Another key factor is how much time I spent on non-essential tasks, both in the hotel (where faff time could be sleep time or ride time) and during the day.
My non moving time each day was about 2-3 hours. I got better at speedy food buying as I went but could still improve. I focussed on nutrition rather than just calories and this definitely slowed me down in the short term (rather than just buying a pizza in the evening I'd try and find a supermarket and get some protein, and some sort of veg). Arguably this sped up recovery so helped maintain speed, and in the context of a daily diet which often revolved around not much more than coffee, pan au chocolate and Snickers, I could feel my body wimpering for something green, but for a 1 week race I should probably learn to just accept what there is.
I definitely faff too much during the day. There was a day where I was bunny hopping the same people. It was a hilly day and I’m light so comparatively riding faster, but they’d constantly over-take me whilst I put layers on or took them off at the side of the road. I’m not sure I could change this, I’ve experimented with a million different layer options, but I’ve got a very inefficient internal thermostat and I am usually either shivering with cold or dripping with sweat, whilst others haven’t noticed a temperature change.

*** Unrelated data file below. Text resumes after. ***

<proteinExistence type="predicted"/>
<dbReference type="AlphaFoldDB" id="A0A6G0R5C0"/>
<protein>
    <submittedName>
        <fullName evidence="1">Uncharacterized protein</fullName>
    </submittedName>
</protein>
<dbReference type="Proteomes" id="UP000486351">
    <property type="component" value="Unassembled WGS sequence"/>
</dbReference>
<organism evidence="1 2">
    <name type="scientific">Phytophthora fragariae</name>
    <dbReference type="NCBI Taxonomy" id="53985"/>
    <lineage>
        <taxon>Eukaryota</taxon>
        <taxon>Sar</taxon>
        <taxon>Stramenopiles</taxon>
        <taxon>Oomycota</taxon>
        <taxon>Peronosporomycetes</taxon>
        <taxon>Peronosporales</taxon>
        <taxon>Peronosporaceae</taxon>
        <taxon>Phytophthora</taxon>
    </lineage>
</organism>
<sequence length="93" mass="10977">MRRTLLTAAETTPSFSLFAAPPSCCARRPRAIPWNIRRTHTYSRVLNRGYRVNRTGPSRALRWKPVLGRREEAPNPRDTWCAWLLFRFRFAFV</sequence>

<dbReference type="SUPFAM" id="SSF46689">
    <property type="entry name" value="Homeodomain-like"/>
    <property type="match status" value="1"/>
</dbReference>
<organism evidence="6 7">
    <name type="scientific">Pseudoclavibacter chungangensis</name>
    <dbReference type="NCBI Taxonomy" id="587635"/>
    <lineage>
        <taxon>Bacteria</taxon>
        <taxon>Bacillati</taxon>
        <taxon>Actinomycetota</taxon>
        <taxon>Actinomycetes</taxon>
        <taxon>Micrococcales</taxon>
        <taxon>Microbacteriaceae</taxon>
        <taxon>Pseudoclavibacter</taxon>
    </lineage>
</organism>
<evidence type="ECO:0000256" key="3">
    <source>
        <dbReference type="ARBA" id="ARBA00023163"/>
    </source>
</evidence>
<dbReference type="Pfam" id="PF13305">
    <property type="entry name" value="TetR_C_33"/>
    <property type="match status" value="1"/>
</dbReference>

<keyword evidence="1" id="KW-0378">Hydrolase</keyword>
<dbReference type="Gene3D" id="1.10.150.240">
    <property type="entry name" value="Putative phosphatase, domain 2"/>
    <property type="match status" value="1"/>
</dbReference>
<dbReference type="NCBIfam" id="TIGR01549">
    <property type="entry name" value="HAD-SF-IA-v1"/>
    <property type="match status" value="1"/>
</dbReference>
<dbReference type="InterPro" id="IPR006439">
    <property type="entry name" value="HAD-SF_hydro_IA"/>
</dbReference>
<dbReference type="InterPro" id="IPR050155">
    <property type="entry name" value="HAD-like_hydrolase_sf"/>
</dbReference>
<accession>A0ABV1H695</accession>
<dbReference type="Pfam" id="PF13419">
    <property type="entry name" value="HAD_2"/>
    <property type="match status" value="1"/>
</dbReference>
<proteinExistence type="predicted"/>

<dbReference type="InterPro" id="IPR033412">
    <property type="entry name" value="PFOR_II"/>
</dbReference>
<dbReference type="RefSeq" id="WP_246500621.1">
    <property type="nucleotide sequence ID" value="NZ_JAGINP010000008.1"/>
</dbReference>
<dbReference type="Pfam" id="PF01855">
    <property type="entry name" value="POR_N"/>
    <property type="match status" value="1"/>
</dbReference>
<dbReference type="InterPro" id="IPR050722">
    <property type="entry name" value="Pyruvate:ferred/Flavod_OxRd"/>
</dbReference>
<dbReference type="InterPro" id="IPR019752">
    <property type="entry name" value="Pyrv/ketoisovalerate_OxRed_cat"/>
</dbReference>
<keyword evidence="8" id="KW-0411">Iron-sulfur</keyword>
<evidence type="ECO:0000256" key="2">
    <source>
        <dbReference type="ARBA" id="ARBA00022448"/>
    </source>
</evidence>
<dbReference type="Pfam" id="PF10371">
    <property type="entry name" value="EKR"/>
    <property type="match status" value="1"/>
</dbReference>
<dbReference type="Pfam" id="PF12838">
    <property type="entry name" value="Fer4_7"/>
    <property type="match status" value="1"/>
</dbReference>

For a much hotter ride, I would have followed my own advice on heat acclimation training, and sometimes I just need to push through. But heat, dehydration, and the cold, are all big determinants of performance, so some of the time that would be a false economy. I could definitely improve on studying the course profile so I know when it’s a 30 minute descent and I need to wrap up so I can still feel my hands by the bottom, or a 10 minute one where I just need to grin and bear it.
Plus because I’m pretty short and so have a small bike, there’s very little clearance between front and back wheels and the bags I was using. The lovely people from Apidura had attached an additional strap to my seat pack to help lift it up a bit more, but every time I got anything in or out of either bag, it took quite a while to get it set up properly again so it wasn’t rubbing. If I do this again, I definitely need to improve on my luggage options (it’s less about how much I was carrying, and more about the ‘girth’ of the bag), and maybe get some 650b wheels.
And I could have minimised hotel faff – I’d definitely have had more sleep if I'd spent less time doing Insta updates, but I can't quantify how much stronger I felt for all the support I was getting from friends online. Plus, as someone with a useless memory, it really helped me capture the memories. Other than in moment of weakness checking on Hector (see below), I didnt really follow the race online at the time, as I think that could have led to hours of ‘wasted’ time.
I also washed my clothes every evening, and whilst this was more pleasa